Newmarket council today decided to move forward with establishing a new policy for rooftop patios at commercial businesses such as restaurants and bars.
Commercial rooftop patios are currently defined in a town bylaw, but they are not permitted to exist anywhere.
The motion was brought forward by Councillor Bob Kwapis after at least one downtown Newmarket business owner and a few others around town expressed a desire to add a rooftop patio to their establishments.
Any new rules and regulations would apply only to commercial businesses, not residential rooftop patios.
The George restaurant on Main Street is ready to build a rooftop patio, Kwapis told NewmarketToday.
“They (rooftop patios) are becoming a trendy request,” said Kwapis. “The town currently views each rooftop patio as a one-off application that needs to go through a rezoning process and other associated processes, which can be lengthy and costly, sometimes prohibiting a small business from building a rooftop patio before they actually start construction.”
“Pre-set guidelines will make the rooftop patio application process clear, standardized and ultimately less expensive for the applicant,” he added. “I am hopeful that this rooftop patio motion I tabled will ultimately enhance patrons’ experience, thus attracting more visitors to Main Street and to our town.”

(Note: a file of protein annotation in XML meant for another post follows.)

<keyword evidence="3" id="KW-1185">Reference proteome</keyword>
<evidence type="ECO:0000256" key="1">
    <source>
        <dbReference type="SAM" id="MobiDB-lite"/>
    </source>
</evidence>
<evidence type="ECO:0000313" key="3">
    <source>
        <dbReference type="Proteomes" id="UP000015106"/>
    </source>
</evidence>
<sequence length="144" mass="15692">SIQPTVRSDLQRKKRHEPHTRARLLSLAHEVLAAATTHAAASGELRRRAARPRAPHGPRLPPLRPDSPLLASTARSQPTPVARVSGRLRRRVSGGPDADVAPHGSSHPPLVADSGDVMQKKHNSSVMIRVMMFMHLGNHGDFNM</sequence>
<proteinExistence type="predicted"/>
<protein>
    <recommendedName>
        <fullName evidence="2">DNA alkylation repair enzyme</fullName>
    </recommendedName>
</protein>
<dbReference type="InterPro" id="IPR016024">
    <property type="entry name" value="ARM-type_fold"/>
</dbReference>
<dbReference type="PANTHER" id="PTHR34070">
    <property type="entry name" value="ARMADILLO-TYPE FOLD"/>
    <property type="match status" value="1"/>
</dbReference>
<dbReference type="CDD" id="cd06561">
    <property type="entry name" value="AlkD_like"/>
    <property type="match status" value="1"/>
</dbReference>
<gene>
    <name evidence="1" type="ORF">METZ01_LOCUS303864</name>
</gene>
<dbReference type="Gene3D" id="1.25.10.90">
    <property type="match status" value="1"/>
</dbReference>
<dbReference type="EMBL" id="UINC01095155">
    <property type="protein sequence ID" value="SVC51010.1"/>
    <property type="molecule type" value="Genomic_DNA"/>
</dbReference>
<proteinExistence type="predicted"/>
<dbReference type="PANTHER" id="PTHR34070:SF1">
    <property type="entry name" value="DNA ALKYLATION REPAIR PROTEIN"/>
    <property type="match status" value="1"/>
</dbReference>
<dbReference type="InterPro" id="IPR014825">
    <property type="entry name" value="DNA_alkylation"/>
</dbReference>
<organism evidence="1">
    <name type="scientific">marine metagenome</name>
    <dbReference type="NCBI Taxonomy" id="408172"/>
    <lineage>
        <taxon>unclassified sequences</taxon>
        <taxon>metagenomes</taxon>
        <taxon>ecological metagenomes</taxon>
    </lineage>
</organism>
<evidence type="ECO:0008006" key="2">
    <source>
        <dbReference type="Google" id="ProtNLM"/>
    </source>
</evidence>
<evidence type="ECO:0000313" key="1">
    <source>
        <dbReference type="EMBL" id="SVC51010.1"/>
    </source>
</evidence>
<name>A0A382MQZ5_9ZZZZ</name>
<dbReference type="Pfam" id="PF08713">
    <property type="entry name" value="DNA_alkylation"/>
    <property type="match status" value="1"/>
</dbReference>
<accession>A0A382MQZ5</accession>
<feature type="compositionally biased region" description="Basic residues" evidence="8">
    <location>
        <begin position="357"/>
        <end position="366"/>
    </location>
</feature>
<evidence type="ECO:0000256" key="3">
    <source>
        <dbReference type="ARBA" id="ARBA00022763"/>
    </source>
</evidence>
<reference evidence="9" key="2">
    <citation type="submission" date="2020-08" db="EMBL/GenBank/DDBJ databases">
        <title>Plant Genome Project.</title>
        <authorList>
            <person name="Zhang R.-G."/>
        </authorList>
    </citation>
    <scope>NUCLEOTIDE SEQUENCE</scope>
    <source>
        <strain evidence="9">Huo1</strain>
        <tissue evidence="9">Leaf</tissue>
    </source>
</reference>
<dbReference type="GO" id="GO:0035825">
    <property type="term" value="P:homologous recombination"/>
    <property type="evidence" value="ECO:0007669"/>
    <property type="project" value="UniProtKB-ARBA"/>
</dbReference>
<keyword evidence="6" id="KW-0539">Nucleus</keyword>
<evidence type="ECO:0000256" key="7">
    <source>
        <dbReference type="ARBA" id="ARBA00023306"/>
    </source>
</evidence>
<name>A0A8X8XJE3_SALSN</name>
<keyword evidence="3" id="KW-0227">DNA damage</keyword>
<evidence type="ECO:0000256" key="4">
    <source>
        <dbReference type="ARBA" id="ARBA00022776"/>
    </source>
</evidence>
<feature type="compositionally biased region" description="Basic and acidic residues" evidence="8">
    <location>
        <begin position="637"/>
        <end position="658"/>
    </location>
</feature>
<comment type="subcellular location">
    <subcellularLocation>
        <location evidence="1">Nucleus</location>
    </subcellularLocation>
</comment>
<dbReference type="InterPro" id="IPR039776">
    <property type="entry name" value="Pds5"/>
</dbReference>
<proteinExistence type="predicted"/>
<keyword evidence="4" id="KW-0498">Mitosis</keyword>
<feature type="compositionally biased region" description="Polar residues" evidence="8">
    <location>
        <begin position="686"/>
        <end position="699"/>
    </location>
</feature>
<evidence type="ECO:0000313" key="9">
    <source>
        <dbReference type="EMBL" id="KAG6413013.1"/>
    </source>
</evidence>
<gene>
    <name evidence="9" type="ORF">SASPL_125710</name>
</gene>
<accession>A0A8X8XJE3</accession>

A public meeting later this fall or in early 2021 will kick off the process to solicit community feedback, with staff recommendations coming forward to council for approval in advance of the 2021 patio season, acting director of planning and building services Jason Unger said.
Commercial rooftop patios were on the radar of town planning staff about two years ago, but standards were not developed at that time.
“I think the timing is right,” Unger said of developing clear guidelines and an application process. “We think it’s an emerging issue and a desirable thing to have, not only downtown but across town.”
As it stands, an interested business owner would have to apply to the town to build a rooftop patio through traditional zoning channels that could include seeking an amendment to the town’s official plan.
“It’s a high level of cost for one person to investigate the possibility when a more logical route is to have the town investigate, consult with the public, decide to what degree we want to do this and under what conditions, and then put something in place,” Mayor John Taylor said.